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The Beave's Suburbia Is History

October 13, 1998|SCOTT HARRIS

Damn teenagers.

Spoiled rotten brats.

The world's going to hell in a handbasket, I'm telling you. And it's all because of These Kids Today. We're talking Trouble with a capital T.

Like this alleged Santa Clarita crime syndicate--as many as 20 youths, ages 14 through 17--that got busted last week on suspicion of burglarizing neighbors of about $8,000 worth of guns, electronics goods, jewelry, whatever. The loot was kept or sold to raise money to buy marijuana, the Sheriff's Department says.

"So far, these are kids who all fit into the skateboarder mold," Det. Dennis Blackstock told my colleague Darrell Satzman.

Sounds like white punks on dope to me.

Santa Claritans were shocked, of course, to discover juvenile delinquency festering in their glistening slice of suburbia. Santa Clarita, always ranked among America's safest cities for its size, has always seemed like a "Leave It to Beaver" kind of place.

Being a child of suburbia myself--a postwar Orange County tract--I can speak with some authority here. In my day, you didn't go breaking into neighbors' homes or even entering unlocked doors to make a little money. (You might have slipped into Mom's purse but the risk was understood.)

You did your chores (sometimes) and earned your allowance (sometimes). You mowed the lawn of the old lady down the street. (Well, I did that once.) If you were really lucky, as I was, you got a paper route. (My brother had the route three years before handing it down to me. I had it three months, just long enough to collect the Christmas tips, then retired.)

Maybe it's all TV's fault. TV is always an easy target, of course, but I don't mean MTV or horrible sitcoms. TV, you see, pretty much killed off the afternoon newspapers--and with them, paper routes operated by young boys and girls (but mostly boys).

Those publishers really knew how to exploit child labor. In my brief career, I earned about $45 a month for delivering more than 90 papers. I worked at least two hours a day, often more, seven days a week, and had to rise before 5 a.m. on Sundays. Still more hours were devoted to collections. In the end, I figure I made, oh, maybe 40 cents an hour.

The circulation manager also deducted pay each time a subscriber called to complain their paper was late or an errant toss destroyed their petunias. My brother, alas, was a great paperboy who had set a high standard. This was another reason I quit.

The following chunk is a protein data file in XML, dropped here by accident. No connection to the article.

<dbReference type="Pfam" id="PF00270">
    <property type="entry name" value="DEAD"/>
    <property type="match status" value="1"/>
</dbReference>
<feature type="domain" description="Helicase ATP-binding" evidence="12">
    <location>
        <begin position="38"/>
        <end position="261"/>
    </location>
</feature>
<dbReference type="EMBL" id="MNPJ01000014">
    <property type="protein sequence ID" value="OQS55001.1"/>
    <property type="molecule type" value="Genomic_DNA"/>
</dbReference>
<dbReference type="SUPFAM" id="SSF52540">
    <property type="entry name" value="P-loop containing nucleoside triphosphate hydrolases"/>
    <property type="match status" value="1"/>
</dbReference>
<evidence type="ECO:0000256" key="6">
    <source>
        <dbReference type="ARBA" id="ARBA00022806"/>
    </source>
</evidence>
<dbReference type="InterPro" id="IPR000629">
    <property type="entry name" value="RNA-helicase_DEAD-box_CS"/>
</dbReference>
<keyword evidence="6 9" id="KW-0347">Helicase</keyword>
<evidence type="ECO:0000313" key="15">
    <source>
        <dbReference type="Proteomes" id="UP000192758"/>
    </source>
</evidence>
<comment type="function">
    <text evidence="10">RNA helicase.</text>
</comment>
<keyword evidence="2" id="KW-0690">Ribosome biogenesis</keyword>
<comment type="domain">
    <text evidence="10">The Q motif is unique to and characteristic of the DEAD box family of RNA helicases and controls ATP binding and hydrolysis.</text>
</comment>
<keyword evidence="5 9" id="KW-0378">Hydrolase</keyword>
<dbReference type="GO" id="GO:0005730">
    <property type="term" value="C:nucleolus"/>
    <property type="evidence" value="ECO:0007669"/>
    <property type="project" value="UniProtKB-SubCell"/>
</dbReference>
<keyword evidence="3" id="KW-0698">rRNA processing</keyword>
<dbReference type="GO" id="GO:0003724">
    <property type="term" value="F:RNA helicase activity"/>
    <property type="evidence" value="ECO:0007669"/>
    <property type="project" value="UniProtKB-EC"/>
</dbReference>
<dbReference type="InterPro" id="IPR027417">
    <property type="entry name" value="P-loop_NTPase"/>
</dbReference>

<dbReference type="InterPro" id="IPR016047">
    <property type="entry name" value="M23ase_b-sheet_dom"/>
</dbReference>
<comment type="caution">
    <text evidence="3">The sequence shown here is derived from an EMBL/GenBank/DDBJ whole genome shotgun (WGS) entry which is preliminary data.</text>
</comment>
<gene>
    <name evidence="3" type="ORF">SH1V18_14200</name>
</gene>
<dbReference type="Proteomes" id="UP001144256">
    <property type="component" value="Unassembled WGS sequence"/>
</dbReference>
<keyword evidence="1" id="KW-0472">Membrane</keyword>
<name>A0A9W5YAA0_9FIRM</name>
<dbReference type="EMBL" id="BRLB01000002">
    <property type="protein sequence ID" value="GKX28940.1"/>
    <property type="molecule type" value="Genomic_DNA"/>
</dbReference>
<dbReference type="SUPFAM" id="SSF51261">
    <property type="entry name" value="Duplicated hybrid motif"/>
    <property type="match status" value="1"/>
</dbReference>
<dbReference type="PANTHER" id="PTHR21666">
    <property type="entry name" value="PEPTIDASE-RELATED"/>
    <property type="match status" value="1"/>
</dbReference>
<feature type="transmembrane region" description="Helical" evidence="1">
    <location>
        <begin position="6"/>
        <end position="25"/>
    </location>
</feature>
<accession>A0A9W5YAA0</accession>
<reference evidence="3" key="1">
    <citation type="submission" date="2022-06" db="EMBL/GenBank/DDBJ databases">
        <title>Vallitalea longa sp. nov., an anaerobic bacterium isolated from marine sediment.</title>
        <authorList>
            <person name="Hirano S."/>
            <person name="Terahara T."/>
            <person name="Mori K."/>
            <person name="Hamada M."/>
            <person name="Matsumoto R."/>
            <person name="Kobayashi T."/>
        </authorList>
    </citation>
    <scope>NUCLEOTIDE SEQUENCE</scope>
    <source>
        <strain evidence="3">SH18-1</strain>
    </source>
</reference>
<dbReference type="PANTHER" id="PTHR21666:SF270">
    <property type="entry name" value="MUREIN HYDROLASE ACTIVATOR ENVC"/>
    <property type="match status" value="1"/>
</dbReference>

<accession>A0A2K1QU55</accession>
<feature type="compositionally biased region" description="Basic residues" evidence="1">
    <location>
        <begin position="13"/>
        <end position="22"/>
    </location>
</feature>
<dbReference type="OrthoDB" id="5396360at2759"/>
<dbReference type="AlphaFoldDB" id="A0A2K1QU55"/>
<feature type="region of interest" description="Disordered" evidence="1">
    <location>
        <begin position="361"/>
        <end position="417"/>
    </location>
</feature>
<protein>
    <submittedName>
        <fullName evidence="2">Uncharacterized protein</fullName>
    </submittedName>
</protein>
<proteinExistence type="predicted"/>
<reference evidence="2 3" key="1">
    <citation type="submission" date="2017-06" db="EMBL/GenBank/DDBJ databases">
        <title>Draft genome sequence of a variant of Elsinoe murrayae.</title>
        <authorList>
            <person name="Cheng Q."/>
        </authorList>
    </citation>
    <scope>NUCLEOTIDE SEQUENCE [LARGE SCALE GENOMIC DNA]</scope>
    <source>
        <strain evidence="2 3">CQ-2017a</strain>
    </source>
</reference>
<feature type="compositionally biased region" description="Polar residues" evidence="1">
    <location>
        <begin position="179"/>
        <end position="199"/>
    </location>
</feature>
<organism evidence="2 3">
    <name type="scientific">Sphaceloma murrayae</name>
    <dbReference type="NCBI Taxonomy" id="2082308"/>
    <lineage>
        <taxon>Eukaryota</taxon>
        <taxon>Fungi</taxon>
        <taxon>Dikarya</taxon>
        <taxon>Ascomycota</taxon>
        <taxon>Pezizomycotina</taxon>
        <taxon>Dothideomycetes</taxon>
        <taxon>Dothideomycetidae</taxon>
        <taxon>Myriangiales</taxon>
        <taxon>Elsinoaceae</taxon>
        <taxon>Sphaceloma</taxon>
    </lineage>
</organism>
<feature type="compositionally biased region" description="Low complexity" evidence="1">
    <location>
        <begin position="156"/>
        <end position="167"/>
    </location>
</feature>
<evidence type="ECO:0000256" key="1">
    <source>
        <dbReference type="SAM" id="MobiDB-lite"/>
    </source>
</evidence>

But now the afternoon newspapers are dead and gone. And now suburbanites hire the abundant immigrant labor to mow their lawns. Not only do neighborhood kids not mow the old lady's lawn, they don't mow their own--and they still get an allowance!

OK, so maybe it's not the kids' fault. Maybe the global economy is to blame. But it's tough to point fingers, and that sure makes it hard to point fingers at the global economy.

So I'll point the finger at Mr. and Mrs. Suburbia.

Damn parents, spoiling These Kids Today rotten.

On Monday I surveyed a few American moms, and they all pretty much agree that childhood and parenthood aren't what they used to be. So neighborhoods aren't either.

Carmen Sarro, 67, is the City Council secretary at Santa Clarita City Hall. Back when the family lived in New Jersey, she says, she got up at 5:30 a.m. to drive her son on his paper route. Her boy also mowed lawns. (I assume he never burglarized neighbors' homes, but I forgot to ask.)

What bugged Sarro about the Saugus High burglary ring was the parents of one boy in particular. His room was said to resemble a pawnshop.

"The parents should be aware of what's happening there," she said.

That bothered Mayor Jan Heidt too. And she found it ironic that while some Santa Claritans think their city is so safe they don't bother locking their doors, so many parents insist on driving their kids to school out of a vague sense of fear.

Heidt is the proprietor of "One for the Books," a bookstore in Lyons Station, owned by the Heidt family. Until a year and a half ago, they hired local teens to perform custodial duties. Now they use a professional firm.

The problem was, their last such employee was a 14-year-old who wore roller-blades as he pulled a trash container on wheels noisily past storefronts.

"It was noisy and dangerous," Heidt said. "Every time I said, 'Don't wear them. Why don't you walk?' Well, he wouldn't do it."

This fits a pattern expressed by my colleague Cecilia Rasmussen, mother of three and keeper of The Times' "Then and Now" column. Her boy was once a paperboy too, and her youngest daughter still does some baby-sitting.

But, she adds: "The average suburban kid--they're all flakes now."

Perhaps we're all wrong about These Kids Today. But does anybody anywhere know of any American kid anywhere who still earns spending money mowing lawns around the neighborhood?

Now, that would be a shocking story.


Scott Harris' column appears Tuesdays, Thursdays and Sundays. Readers may write to him at The Times' Valley Edition, 20000 Prairie St. Chatsworth CA 91311, or via e-mail at Please include a phone number.

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